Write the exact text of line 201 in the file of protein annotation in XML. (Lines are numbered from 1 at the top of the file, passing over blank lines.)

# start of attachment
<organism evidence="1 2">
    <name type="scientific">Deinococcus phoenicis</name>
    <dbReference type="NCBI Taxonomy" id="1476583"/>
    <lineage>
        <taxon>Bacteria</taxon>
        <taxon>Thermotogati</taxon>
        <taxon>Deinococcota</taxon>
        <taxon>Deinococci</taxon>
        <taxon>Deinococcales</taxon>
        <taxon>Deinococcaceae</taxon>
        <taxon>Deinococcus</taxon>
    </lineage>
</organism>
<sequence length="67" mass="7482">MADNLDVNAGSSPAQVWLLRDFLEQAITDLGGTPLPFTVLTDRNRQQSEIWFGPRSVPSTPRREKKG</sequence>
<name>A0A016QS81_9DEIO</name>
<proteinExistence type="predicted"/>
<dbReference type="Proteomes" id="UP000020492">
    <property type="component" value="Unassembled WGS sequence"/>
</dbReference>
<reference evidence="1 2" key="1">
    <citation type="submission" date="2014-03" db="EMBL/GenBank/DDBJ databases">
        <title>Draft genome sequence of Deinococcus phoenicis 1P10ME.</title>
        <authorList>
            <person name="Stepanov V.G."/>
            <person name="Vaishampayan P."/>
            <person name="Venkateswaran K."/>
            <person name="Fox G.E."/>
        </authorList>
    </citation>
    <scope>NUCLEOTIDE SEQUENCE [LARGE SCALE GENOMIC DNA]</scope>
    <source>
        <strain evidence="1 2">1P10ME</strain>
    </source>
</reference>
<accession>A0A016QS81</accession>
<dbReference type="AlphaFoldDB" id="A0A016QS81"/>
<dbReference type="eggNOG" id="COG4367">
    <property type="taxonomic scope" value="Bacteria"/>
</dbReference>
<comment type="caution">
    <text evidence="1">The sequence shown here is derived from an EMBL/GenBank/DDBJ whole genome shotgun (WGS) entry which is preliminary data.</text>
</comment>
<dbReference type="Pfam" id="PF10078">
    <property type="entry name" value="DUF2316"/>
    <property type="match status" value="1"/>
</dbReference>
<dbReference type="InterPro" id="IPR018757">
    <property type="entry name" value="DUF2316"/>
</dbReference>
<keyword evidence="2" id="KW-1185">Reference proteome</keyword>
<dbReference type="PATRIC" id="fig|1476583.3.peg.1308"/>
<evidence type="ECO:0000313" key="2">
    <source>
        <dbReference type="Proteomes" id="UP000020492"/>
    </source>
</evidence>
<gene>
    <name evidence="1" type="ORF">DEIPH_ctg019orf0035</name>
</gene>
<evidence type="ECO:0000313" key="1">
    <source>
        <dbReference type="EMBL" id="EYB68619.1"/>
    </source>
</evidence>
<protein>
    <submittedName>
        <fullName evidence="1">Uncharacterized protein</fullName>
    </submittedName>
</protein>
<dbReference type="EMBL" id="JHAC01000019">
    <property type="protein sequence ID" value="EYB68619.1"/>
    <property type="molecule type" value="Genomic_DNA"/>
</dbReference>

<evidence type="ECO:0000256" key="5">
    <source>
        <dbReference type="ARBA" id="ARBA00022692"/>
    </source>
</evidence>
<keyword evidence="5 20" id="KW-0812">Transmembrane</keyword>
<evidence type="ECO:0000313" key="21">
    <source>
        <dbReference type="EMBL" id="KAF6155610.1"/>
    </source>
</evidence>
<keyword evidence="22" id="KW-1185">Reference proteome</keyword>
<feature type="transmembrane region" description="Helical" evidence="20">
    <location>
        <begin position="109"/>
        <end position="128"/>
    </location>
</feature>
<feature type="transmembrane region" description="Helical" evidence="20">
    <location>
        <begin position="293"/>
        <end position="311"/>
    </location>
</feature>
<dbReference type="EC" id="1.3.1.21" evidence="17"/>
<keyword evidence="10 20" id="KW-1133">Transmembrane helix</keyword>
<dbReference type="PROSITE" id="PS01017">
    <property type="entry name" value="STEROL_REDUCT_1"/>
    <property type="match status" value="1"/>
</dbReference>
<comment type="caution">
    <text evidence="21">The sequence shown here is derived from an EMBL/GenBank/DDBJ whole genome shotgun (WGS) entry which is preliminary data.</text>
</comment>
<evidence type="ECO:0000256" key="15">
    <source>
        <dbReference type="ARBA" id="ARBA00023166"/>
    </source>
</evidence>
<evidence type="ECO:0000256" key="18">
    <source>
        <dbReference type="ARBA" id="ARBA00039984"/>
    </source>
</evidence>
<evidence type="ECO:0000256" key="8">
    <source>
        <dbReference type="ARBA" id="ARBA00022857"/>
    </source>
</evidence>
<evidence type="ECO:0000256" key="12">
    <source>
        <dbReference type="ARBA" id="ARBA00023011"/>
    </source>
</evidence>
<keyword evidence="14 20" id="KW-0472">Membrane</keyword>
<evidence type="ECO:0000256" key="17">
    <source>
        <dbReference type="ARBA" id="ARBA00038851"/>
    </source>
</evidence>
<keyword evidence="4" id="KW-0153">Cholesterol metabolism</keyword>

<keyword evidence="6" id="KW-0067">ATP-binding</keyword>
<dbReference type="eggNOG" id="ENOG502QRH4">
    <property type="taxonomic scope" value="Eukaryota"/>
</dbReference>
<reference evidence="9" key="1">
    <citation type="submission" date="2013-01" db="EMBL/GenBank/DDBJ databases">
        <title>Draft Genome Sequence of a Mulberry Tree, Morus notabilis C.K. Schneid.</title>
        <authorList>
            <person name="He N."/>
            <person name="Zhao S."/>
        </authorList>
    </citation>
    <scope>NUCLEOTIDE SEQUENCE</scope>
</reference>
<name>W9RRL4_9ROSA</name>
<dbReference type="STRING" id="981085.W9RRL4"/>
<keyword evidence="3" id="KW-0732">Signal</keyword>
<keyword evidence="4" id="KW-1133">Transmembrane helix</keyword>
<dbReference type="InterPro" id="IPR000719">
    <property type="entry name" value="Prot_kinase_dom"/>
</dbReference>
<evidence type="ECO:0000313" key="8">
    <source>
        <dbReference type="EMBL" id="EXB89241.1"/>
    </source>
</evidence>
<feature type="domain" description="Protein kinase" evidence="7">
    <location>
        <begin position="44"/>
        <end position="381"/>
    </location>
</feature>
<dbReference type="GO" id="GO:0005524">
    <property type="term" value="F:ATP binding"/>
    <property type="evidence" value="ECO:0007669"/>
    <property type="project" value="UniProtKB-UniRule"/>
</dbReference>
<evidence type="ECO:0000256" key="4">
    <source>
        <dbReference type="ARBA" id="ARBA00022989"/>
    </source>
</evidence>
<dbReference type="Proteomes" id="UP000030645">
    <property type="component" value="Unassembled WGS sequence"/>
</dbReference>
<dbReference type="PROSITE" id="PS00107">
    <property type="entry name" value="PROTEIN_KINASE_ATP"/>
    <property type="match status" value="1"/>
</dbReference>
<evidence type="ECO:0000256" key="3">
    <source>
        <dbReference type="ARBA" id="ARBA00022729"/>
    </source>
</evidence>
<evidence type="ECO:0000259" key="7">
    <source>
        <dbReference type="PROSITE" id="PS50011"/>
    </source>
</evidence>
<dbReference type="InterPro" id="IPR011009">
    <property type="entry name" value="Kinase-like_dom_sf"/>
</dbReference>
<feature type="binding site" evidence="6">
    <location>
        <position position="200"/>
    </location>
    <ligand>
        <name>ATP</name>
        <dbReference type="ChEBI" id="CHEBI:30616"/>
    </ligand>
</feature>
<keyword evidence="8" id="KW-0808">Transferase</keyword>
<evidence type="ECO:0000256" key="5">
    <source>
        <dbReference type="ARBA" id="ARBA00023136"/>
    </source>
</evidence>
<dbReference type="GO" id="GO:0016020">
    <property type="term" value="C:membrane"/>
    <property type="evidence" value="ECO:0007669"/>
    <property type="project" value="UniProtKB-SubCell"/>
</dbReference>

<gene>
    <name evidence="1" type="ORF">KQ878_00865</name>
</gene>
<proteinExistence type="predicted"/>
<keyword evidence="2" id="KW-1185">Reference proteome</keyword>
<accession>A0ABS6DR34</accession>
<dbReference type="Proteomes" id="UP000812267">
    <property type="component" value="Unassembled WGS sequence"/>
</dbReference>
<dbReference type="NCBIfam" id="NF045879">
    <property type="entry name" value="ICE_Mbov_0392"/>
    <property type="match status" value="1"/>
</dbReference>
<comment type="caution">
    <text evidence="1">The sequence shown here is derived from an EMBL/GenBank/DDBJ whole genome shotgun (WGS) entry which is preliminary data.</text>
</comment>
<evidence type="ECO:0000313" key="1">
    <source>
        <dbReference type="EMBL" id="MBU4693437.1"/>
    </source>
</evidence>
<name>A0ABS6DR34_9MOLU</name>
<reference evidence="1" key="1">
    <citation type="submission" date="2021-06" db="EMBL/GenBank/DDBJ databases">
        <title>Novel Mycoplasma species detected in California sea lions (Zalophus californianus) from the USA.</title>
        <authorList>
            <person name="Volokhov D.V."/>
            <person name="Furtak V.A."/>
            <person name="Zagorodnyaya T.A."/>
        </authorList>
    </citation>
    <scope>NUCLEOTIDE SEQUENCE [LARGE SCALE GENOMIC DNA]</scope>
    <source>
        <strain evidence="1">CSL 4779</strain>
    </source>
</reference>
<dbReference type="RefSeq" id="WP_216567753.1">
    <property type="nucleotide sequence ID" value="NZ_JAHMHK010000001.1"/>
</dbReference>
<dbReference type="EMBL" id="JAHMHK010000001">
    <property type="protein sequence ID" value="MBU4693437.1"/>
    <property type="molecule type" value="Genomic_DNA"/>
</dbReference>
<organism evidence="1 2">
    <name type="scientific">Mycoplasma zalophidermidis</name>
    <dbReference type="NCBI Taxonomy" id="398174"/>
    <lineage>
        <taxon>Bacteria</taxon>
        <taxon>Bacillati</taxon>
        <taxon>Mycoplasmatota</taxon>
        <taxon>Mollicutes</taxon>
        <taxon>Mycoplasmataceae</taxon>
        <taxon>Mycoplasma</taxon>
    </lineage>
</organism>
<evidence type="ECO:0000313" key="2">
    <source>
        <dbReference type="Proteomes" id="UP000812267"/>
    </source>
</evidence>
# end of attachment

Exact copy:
        <name>ATP</name>